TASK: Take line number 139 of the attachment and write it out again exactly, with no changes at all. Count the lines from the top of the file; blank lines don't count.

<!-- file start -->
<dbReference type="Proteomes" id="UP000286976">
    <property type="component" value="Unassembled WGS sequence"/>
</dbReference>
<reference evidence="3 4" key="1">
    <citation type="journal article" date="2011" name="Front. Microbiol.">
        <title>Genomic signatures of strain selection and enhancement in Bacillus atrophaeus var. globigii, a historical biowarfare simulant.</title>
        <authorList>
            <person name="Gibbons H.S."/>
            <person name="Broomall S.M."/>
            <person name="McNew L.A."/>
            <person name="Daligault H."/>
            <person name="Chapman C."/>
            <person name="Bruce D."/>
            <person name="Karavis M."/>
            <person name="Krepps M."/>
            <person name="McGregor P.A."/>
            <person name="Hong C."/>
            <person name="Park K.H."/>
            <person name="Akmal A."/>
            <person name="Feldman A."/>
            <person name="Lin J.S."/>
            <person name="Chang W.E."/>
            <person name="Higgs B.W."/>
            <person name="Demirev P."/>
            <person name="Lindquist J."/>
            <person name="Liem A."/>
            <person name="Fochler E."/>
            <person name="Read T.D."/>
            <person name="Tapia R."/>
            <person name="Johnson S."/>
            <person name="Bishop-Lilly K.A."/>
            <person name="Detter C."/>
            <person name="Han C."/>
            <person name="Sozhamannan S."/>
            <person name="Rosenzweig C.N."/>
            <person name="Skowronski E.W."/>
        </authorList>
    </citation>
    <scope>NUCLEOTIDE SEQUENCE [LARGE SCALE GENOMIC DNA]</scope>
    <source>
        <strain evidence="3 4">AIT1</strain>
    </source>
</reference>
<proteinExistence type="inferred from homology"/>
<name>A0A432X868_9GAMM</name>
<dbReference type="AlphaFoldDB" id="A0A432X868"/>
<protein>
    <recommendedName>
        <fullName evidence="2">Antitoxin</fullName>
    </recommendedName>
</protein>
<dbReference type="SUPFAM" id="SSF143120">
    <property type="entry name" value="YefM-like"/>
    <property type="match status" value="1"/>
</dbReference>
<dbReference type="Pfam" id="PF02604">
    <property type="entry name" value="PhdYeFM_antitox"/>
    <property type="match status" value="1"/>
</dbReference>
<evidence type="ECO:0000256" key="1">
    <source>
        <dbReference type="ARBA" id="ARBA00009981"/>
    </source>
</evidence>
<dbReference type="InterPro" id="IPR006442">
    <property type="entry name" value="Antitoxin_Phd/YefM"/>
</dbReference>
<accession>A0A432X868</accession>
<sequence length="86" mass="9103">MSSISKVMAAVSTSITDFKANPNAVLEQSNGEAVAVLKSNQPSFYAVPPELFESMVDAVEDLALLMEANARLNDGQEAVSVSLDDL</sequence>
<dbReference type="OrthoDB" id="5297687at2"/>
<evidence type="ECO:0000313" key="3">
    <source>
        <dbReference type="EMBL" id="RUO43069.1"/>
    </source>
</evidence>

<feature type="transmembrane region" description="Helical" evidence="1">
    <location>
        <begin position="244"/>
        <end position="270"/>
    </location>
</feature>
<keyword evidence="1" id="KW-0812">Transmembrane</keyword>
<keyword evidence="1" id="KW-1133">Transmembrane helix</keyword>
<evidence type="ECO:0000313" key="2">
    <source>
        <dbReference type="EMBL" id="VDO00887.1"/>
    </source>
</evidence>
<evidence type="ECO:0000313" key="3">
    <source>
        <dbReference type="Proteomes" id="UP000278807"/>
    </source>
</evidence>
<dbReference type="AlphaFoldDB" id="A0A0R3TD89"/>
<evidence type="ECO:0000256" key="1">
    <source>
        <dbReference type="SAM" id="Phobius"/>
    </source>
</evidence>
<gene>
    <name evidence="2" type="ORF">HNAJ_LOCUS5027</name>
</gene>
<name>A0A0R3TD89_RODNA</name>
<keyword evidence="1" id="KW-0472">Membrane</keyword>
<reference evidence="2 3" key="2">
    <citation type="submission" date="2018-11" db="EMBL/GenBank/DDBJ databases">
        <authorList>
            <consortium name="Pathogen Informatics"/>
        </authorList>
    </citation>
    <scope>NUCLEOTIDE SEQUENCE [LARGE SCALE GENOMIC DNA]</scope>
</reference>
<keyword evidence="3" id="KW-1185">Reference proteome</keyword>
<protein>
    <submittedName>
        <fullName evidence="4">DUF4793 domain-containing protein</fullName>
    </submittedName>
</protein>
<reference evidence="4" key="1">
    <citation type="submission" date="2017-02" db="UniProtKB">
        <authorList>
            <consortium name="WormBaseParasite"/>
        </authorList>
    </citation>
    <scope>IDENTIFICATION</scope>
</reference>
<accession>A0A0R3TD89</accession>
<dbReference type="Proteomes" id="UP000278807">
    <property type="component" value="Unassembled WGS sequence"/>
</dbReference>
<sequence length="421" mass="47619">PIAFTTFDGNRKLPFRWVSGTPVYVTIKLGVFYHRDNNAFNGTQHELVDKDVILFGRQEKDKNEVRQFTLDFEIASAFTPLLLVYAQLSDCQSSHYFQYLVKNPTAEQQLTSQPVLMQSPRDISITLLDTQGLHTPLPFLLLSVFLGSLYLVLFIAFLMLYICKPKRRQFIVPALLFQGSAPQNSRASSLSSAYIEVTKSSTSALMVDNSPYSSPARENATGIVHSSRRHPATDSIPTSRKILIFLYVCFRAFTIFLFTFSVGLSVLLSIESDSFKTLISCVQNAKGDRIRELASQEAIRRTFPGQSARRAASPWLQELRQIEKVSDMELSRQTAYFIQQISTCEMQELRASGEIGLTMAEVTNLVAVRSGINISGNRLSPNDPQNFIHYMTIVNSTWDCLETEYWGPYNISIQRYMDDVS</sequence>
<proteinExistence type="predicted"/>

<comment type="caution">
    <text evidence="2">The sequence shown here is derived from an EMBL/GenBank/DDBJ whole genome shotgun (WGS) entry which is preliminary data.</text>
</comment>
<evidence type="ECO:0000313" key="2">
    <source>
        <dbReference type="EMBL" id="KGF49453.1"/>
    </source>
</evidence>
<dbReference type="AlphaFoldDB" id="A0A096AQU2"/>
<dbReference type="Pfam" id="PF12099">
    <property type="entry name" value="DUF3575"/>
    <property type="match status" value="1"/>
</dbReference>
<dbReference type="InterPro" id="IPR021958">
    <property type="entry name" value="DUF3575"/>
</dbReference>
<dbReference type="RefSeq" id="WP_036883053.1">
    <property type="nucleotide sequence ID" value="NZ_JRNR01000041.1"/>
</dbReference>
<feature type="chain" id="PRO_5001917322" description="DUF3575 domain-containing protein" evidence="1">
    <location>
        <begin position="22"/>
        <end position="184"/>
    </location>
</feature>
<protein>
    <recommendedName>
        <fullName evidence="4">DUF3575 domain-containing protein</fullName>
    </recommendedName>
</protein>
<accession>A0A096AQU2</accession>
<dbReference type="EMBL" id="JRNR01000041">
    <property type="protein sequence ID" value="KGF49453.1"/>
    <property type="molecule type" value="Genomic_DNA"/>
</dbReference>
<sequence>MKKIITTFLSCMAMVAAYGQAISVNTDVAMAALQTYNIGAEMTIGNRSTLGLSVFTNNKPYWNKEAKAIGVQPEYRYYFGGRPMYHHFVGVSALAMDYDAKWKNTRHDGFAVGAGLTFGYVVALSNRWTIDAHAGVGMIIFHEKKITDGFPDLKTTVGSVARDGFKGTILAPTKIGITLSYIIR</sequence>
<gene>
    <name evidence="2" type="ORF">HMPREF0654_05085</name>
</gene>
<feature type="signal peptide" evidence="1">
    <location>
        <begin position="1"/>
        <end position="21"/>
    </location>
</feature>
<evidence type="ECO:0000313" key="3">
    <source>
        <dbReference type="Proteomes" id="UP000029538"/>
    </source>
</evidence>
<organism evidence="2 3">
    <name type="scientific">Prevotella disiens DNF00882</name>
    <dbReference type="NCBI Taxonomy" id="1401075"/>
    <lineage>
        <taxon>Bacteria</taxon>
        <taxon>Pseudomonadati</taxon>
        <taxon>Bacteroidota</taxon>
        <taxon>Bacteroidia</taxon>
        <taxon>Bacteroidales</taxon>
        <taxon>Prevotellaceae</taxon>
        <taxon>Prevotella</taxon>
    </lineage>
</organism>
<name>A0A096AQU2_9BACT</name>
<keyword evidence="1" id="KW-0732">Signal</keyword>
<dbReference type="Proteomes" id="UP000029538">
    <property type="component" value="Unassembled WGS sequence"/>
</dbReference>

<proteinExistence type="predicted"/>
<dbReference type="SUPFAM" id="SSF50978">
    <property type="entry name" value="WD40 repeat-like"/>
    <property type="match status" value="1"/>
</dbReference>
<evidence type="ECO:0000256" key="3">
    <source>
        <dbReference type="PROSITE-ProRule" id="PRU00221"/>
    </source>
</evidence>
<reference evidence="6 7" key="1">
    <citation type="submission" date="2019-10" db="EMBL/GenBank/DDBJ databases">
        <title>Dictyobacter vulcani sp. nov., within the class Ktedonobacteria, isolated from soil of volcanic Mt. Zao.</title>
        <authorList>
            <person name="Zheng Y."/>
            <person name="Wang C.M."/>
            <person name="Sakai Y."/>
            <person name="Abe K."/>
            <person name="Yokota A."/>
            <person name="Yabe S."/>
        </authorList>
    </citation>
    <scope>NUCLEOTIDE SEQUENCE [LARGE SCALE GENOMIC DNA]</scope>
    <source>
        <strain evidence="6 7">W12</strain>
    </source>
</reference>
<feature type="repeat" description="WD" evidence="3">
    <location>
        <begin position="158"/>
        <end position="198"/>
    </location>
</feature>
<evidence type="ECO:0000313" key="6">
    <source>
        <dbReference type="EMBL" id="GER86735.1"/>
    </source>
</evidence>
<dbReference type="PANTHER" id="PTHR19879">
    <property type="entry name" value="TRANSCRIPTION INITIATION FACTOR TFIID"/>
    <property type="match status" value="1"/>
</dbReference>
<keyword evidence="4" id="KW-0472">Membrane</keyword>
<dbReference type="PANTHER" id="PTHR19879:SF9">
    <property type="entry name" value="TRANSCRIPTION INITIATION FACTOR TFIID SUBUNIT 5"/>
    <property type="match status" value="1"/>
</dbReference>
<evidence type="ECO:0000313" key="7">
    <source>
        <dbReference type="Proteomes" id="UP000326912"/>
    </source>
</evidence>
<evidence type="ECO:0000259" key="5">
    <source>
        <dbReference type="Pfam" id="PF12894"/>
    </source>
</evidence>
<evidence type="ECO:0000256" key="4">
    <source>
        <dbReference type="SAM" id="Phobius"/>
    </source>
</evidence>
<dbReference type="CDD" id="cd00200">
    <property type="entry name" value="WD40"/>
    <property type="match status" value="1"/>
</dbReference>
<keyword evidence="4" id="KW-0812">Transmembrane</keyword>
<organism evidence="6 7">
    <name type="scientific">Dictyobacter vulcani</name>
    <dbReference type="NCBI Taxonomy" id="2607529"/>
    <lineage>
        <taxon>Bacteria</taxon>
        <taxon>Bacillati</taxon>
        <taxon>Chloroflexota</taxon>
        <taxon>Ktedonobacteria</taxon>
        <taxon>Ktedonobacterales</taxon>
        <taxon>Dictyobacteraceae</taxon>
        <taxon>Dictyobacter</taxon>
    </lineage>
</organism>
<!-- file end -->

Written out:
    </source>